As a SaaS company, preparing for sales tax audits in advance is crucial to mitigate the potential risks from this process. So, how do you prepare for a sales tax audit?
Preparing for a sales tax audit
Preparing for a Sales Tax Audit
Proactive SaaS CFOs always anticipate potential audits. It helps if you prepare in advance so you can identify where you have exposure and mitigate risks. Here are some of the things you should do to get ready for a sales tax audit.
Understand the sales tax laws of relevant states and jurisdictions
Tax agencies will audit you based on their sales tax laws and guidelines. When establishing nexus in a place (either through economic activities or physical presence), ensure you direct your tax experts and accounting team to study their sales tax laws.
Document all financial records
Your financial records are a shield when it comes to sales tax audits. When you keep detailed, accurate, and organized financial records, you can quickly access them when the auditor's notice arrives. The most important records you need to keep for sales tax audits are exemption certificates.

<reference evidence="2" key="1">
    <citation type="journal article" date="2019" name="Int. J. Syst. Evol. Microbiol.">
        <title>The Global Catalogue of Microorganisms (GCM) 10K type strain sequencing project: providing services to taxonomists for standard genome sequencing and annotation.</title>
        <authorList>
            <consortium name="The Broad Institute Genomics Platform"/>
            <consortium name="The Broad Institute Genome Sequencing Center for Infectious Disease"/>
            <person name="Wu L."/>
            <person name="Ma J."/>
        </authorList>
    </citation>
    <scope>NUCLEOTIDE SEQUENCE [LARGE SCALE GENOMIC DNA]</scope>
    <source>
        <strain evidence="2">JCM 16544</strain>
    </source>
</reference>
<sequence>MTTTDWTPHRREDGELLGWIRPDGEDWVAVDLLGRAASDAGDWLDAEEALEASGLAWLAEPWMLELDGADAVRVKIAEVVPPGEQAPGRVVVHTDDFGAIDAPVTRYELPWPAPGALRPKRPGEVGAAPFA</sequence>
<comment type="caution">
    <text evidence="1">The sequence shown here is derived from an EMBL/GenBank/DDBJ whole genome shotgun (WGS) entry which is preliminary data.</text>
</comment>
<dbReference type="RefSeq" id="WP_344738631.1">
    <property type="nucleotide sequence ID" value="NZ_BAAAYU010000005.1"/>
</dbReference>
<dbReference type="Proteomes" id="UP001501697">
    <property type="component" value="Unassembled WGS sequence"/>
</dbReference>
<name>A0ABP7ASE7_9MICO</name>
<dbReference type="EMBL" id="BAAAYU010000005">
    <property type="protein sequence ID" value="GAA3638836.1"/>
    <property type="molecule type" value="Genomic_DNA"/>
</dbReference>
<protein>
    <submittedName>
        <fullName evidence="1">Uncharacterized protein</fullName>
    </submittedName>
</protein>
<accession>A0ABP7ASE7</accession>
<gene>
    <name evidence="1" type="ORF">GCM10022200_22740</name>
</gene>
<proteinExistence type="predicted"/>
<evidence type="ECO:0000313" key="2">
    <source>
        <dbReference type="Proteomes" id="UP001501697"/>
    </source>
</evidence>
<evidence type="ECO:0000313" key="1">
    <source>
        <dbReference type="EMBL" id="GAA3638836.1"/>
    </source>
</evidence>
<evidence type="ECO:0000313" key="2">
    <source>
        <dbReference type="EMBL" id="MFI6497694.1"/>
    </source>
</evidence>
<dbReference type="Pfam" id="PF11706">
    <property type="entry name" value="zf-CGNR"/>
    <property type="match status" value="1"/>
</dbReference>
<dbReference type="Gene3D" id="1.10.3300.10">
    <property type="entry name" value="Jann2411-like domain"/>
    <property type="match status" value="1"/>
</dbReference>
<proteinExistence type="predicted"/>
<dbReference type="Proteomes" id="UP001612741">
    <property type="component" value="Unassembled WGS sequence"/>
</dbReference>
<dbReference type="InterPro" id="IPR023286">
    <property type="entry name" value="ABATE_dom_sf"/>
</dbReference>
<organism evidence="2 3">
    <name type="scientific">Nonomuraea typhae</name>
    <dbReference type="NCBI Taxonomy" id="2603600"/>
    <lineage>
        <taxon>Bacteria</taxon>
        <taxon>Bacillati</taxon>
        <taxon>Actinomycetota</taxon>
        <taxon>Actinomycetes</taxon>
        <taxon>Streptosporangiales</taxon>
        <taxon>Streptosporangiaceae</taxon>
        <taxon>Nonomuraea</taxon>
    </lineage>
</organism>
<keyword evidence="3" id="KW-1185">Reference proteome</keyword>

Ensure all exemption certificates are validated and documented
Exemption certificates are tendered by purchasers that hope to resell your product/service. The final consumer pays the sales tax, which will be double taxation if you collect sales taxes from these vendors. Exemption certificates prove you complied with tax guidelines by not collecting sales taxes.
States have different guidelines for valid exemption certificates. The certificate needs to be issued by the state where the buyer will sell your product, and the certificate needs to be considered valid by the concerned tax agencies. Your tax team should help you validate exemption certificates, and they should be kept in readiness for audits.
Educate your employees